Grow Your Own Organic Micro-Greens

Grow Your Own Organic Micro-Greens | 121218_microgreens300-450x300 | Agriculture & Farming Organics

Micro-greens may be tiny, but they’ve become a huge trend found everywhere from corner bistros to plastic-wrapped at the grocery store. And if you’ve taken a look at the prices, they are not cheap! The good news is that it’s easy to grow your very own organic micro greens, indoors or out.

What Are Organic Micro-greens?

Micro-greens are simply greens, lettuces, and herbs that are harvested when they are quite young — generally when they are approximately an inch tall, growing them organically is just the method that’s healthiest for you.

What Can You Grow as a Micro-green?

Basically, you can grow any lettuce, salad green, or herb as a micro-green. It’s easy to start with a pre-packaged organic seed mix, and you can look for specific micro-green mixes. Here are a few popular varieties to grow as micro-greens:

  • Mustard
  • Kale
  • Endive
  • Arugula
  • Beet greens
  • Spinach
  • Tatsoi
  • Radish greens
  • Watercress
  • Mizuna
  • Peas
  • Cabbage
  • Basil
  • Lettuce(any)

How To Grow Micro-greens

Micro-greens are very easy to grow. You can grow them outside, in a garden bed or in containers, or inside on a sunny windowsill.

If you are planting micro-greens in a garden bed, loosen the soil and rake it smooth. Scatter your seed mix so that the seeds are about 1/8 to 1/4 inch apart — remember, we’re harvesting them very young, so they don’t need a lot of room. Once the seed is scattered over the area, cover it with about 1/8 of an inch of soil and water gently but thoroughly.

If you’re planting in a container, the first step is to choose a container that is at least two inches deep and as large in diameter as you want. Fill it with a good quality organic potting mix, and smooth the soil. Scatter the seeds so that they are about 1/8 to 1/4 inch apart, and cover with 1/8 inch of soil. Water gently but thoroughly, an place your container in a spot where it will get at least four hours of sunlight. If you’re growing them indoors, a south-facing window is best, but an eastern or western-facing one will do as well.

In either case, do not let the soil dry out, and be sure to remove any weeds so that the tiny greens don’t have to compete with them for water and nutrients.  If you’ve got plenty of organic matter in your garden bed, that will provide the perfect amount of nutrients. For containers, mixing in a bit of granular organic fertilizer to the soil before you plant will work fine, especially if you plan on using the same soil for several plantings of greens (more on this below.) Micro-greens grow for such a short period of time that they are rarely bothered by pests and diseases. However, if you are growing brassicas in your mix (mustard, kale, etc.) and cabbage worms are a problem, you may want to cover your micro-greens with a floating row cover to protect them.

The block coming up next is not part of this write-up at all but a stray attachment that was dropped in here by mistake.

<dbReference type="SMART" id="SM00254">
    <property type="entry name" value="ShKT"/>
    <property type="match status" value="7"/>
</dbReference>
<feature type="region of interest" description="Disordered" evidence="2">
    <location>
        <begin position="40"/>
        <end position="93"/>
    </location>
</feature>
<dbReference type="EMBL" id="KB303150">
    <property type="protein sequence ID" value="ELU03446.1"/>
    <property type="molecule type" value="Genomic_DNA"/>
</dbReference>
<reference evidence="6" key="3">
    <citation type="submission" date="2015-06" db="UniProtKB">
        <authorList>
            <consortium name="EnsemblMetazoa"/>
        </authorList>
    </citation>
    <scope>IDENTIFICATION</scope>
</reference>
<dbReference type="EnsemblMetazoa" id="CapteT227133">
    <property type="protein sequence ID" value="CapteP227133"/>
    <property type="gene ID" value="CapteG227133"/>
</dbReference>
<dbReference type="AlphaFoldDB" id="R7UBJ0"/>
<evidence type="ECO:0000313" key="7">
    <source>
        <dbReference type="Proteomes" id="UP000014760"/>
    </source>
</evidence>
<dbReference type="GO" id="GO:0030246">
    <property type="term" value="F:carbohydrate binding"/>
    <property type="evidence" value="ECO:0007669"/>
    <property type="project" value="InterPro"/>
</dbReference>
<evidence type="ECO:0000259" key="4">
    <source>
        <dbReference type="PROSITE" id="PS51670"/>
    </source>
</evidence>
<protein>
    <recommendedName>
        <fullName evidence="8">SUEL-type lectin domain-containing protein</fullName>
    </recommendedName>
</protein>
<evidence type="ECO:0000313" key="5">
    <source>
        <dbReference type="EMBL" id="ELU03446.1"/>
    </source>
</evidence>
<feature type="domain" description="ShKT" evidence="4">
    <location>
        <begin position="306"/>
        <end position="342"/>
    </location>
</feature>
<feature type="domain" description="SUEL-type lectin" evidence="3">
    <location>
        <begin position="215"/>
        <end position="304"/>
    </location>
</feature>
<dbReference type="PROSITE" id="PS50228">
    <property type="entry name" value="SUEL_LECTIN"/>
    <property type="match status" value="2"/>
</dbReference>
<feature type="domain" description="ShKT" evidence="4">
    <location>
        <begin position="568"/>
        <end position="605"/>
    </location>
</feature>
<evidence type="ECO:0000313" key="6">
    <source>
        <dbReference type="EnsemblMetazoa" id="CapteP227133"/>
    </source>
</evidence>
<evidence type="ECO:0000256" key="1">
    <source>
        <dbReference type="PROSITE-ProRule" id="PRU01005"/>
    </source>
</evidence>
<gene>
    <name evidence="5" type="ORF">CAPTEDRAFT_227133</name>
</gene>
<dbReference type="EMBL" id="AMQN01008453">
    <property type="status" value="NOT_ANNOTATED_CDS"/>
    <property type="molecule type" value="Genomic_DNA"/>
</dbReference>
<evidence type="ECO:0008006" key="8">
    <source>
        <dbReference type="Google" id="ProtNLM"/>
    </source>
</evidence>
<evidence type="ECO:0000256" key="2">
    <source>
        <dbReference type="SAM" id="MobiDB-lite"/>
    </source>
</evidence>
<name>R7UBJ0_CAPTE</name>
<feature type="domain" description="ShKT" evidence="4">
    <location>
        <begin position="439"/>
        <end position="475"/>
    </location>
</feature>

Harvesting Micro-greens

The best time to harvest micro-greens is when they’ve developed their first set of true leaves (the first ones are seed leaves, and don’t look anything like the actual leaves of the plant), which is generally about ten days to two weeks after planting. To harvest, simply snip the micro-greens just above soil level.

Unlike baby greens, you won’t be able to get additional harvests from one planting of micro-greens. Because the plants haven’t had much time to develop, and you’re snipping off everything except the very bottom of the stem, the plant has no way to generate new growth. You can plant another crop after harvest by simply scattering fresh seed and covering it with soil. You don’t need to remove the old roots; they are good sources of organic matter.

As you can see, micro-greens are simple to grow, and provide you with a quick harvest for not much work. You can add them to salads, sandwiches, or stir-fries, and it’s much cheaper to grow your own than it is to purchase them. Experiment with different mixes, adding the varieties you like best. They’re definitely deserving of a spot in your garden.

[mailpoet_form id="1"]

About The Author

Related posts